This thought first came up in a keynote at OpenEd 2008…and I didn’t make time to blog it.
Then it came up in David’s New Media, Social Media and Learning course last semester…and I didn’t make time to blog it.
Then it came up in a discussion in Cape Town with Mark Horner about his Siyavula project…and I didn’t make time to blog it.
Yesterday, it came up again…alright, alright, I’ll blog it!
Having come into this sort of second-generation of open education, I’ve heard a lot about sustainability. I’ve heard about the challenges of incentivizing quality content creation within the reward structures of schools and universities…and the headaches of license incompatibility…and the looming funding crisis. But so far, it seems like we’ve been diagnosing and treating an assortment of these micro-issues–symptoms of our larger, deeper sustainability issues–without doing as much to address the root requirements of sustainability.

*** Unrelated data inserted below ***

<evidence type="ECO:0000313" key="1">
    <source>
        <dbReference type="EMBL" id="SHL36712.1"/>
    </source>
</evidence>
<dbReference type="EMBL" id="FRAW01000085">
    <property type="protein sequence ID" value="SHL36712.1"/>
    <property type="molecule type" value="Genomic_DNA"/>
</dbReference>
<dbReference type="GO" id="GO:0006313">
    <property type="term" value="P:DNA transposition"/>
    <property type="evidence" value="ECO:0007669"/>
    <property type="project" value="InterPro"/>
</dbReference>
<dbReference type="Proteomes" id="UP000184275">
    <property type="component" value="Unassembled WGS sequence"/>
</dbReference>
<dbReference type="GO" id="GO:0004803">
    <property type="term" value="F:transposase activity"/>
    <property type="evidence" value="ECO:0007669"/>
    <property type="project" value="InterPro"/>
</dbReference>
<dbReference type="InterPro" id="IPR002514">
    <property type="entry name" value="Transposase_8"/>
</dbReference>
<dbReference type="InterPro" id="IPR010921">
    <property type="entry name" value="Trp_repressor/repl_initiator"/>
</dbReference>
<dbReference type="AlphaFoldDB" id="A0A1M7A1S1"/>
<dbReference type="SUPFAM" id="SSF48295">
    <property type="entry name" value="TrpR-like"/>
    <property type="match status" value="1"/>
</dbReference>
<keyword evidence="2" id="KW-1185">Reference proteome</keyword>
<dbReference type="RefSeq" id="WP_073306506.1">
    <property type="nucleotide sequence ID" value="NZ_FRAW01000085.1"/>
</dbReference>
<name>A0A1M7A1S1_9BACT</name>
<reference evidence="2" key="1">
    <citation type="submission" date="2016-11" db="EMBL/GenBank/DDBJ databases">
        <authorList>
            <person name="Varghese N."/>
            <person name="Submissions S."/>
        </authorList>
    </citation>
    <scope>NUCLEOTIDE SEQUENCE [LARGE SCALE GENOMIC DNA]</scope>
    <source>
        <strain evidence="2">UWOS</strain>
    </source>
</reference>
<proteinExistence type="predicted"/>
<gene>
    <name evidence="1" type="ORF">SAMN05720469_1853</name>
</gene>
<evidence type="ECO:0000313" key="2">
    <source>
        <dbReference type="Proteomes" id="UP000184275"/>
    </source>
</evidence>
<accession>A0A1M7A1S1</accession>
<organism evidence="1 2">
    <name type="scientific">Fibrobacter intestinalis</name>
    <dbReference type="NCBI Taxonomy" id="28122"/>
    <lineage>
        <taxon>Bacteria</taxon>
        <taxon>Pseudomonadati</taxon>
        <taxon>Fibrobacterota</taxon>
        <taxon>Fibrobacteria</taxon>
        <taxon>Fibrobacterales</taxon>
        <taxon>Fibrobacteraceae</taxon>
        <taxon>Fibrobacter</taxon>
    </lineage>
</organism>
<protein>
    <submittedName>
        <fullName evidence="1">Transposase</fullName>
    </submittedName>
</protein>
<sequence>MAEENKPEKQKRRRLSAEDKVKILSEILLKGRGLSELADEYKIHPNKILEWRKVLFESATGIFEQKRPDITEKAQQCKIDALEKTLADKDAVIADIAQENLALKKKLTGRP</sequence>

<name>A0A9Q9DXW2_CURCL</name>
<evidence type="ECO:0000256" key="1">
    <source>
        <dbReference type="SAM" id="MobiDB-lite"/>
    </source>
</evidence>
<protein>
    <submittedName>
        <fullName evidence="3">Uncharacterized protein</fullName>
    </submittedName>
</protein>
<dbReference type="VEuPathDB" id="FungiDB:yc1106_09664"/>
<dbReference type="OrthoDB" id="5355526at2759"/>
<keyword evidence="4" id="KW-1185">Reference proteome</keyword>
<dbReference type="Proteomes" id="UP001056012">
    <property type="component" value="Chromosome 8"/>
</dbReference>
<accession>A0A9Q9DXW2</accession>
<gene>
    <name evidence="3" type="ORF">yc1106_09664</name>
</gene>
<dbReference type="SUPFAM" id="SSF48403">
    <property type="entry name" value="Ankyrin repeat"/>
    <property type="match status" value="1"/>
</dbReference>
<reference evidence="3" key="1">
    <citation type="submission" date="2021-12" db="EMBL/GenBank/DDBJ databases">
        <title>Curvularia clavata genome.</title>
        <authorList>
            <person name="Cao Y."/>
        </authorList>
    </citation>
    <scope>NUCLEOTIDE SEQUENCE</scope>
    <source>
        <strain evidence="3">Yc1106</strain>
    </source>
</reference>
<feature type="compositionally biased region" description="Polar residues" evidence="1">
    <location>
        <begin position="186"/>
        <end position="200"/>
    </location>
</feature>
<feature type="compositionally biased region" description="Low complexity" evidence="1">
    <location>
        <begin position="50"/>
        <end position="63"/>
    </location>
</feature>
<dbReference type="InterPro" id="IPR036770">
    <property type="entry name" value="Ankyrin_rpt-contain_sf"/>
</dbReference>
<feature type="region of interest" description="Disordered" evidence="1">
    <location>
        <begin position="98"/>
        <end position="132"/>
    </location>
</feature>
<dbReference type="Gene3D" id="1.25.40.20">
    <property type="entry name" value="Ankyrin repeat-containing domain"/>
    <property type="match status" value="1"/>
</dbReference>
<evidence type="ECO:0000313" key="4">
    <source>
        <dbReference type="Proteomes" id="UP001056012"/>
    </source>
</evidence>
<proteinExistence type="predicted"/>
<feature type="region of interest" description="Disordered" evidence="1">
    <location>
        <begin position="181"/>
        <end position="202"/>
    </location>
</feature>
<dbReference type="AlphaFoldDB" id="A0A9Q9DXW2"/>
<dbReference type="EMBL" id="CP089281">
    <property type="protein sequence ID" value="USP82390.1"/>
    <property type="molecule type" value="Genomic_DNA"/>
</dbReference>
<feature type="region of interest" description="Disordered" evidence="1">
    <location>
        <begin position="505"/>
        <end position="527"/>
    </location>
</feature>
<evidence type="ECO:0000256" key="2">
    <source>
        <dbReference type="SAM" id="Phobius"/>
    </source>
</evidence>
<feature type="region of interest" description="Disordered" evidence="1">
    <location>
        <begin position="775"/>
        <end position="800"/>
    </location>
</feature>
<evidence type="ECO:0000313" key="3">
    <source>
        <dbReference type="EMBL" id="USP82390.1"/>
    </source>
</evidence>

Whereas traditional commercial ventures are forced to face the sustainability question from their inception, non-profit/NGO/academic ventures start life in a kind of artificial reality–grants and donors (never expecting to be repaid) offer their support based on the theoretical merit of the idea, the reputation of the players, and the warmth points or positive PR they receive in return. Most such projects are never required to articulate a value proposition or hash out their competitive advantage.
What is it, really, that open education offers the educational community with all its idiosyncratic (but very real) economic, social and political pressures that would make it worth the massive outlay of time, talent, resources and–perhaps most significantly–change required to sustain it?
Unless we can answer that question concretely, consistantly, compellingly…and soon, we might not be fretting about license compatibility for long.